• Ownership of the NYSE

    Back in the "old days," the right to trade shares on the New York Stock Exchange (NYSE) belonged to those who owned seats. These seats where a valuable commodity, and their prices rose and fell with the times. In 2005, the NYSE merged with an online trading firm, Archepelago, and for the first time became a publicly traded company.

    Today, the NYSE is owned by the Intercontental Exchange (ICE) who just this past week completed an initial public offering of its shares.

    From the press release (20 June 2014):

    ICE, through a wholly-owned subsidiary, sold 42,248,881 ordinary shares of Euronextt in the IPO at €20 per share, 23,352,000 ordinary shares of Euronext to a group of European institutional investors that will replace ICE as reference shareholders at €19.20 per share and 188,296 ordinary shares of Euronext to eligible Euronext employees at €16 per share. ICE has granted the underwriters an over-allotment option of up to 4,210,823 ordinary shares of Euronext, which can be exercised for 30 days after the first trade date. Therefore, ICE may continue to hold up to 4,210,823 of the 70,000,000 total issued and outstanding ordinary shares of Euronext if the over-allotment option is not exercised in full. Any shares that are continued to be held by ICE will be subject to a 180-day lockup period. If the over-allotment is exercised in full, the IPO and reference shareholder transaction will represent 100% of the total issued ordinary share capital of Euronext.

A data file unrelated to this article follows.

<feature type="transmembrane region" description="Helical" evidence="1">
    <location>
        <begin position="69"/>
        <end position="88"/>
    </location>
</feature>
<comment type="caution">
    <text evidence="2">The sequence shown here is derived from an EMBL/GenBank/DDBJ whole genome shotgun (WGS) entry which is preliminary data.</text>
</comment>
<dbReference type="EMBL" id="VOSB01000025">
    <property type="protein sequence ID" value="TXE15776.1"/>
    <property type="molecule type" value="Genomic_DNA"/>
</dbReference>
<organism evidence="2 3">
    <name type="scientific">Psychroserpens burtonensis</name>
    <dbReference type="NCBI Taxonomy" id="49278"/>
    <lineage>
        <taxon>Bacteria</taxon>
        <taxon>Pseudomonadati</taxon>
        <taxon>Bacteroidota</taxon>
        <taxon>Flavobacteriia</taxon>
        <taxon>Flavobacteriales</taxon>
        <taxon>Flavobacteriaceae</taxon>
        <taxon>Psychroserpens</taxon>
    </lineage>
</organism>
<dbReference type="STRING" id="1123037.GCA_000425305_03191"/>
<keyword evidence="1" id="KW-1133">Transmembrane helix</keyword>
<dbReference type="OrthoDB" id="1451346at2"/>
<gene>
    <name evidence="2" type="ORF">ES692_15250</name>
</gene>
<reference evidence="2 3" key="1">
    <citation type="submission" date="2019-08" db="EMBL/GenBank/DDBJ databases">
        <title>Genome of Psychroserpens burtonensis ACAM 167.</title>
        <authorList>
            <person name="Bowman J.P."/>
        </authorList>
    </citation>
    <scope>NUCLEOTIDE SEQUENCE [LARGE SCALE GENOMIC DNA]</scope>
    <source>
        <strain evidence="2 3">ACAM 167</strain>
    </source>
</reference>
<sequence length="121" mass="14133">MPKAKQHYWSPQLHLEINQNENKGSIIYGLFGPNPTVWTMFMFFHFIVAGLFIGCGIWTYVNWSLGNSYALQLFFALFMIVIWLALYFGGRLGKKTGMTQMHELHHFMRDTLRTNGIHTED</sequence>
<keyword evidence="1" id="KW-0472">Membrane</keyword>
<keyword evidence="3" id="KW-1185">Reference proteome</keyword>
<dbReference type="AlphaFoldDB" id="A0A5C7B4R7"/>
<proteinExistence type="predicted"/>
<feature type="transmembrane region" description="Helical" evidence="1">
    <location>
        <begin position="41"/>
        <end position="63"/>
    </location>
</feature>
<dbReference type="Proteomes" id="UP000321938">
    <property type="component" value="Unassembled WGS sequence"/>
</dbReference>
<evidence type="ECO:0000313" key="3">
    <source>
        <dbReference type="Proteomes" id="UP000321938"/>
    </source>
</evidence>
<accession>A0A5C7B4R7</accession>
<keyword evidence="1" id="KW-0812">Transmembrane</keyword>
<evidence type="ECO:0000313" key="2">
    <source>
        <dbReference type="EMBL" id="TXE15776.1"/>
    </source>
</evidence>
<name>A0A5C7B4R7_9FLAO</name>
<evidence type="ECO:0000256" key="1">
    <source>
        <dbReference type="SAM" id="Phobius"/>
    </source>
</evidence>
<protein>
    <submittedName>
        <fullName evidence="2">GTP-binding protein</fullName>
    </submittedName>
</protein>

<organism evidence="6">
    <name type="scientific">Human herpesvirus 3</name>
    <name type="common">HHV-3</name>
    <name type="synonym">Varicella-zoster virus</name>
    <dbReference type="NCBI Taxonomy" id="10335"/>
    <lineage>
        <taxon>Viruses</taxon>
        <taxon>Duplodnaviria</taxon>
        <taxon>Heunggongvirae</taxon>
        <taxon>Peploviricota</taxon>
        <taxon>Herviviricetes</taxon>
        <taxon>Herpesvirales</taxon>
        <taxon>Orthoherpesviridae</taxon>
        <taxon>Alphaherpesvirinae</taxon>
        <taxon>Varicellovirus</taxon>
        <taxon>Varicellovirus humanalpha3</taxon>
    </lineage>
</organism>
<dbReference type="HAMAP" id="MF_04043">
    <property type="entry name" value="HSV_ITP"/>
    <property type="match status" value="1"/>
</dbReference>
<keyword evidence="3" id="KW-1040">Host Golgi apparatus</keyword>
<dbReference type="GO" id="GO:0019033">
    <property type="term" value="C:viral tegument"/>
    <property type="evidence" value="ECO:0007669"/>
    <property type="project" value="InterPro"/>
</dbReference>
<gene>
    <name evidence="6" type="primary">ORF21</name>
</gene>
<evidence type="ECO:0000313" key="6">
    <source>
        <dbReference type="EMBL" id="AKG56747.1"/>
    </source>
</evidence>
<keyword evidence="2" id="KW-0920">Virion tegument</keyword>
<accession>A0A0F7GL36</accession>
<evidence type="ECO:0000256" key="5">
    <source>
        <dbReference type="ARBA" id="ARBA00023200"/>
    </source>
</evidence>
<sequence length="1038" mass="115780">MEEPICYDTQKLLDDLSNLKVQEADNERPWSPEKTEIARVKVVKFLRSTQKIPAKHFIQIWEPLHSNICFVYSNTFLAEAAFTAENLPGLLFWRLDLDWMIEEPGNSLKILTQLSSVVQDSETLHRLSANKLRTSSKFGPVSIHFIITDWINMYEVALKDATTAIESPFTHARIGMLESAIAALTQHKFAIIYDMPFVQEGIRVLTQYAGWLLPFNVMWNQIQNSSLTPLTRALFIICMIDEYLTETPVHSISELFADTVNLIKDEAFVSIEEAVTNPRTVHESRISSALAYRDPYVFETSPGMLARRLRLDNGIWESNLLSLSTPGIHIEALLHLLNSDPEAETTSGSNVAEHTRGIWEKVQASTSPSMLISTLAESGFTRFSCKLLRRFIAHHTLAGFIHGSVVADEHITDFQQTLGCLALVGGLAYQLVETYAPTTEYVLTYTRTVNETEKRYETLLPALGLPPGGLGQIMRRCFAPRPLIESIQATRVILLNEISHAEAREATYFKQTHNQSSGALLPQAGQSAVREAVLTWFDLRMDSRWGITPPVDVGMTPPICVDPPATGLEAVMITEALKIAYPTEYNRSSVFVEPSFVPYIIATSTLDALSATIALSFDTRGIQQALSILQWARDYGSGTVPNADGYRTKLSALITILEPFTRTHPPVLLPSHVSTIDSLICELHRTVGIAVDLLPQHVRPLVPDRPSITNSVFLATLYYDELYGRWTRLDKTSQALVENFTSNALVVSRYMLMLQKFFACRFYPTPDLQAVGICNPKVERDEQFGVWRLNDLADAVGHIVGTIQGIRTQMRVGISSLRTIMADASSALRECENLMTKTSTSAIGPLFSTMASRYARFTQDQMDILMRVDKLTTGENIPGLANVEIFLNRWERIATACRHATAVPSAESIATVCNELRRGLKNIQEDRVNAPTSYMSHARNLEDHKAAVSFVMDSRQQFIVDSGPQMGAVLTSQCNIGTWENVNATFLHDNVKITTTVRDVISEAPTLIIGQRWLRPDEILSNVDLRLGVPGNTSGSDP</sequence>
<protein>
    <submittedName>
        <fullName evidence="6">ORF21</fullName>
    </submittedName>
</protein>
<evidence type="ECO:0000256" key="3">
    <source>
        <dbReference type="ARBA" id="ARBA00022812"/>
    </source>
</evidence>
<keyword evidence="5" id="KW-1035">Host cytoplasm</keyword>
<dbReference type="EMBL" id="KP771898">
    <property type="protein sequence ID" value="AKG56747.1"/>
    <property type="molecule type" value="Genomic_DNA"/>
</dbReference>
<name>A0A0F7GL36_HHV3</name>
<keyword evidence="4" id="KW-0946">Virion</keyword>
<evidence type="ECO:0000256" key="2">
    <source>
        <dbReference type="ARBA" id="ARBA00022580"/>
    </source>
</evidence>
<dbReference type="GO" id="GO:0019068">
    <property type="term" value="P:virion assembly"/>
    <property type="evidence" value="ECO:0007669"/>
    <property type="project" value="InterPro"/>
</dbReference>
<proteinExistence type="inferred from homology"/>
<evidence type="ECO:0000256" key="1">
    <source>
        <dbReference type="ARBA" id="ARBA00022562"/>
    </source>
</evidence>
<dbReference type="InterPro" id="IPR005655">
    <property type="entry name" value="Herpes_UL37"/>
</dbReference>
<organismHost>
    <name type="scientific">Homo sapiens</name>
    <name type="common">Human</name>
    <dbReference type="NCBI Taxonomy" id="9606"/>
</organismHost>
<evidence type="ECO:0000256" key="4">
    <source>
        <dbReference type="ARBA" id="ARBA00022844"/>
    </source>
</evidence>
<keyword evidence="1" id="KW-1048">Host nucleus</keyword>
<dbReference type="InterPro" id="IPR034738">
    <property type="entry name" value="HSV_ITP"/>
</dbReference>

For discussion: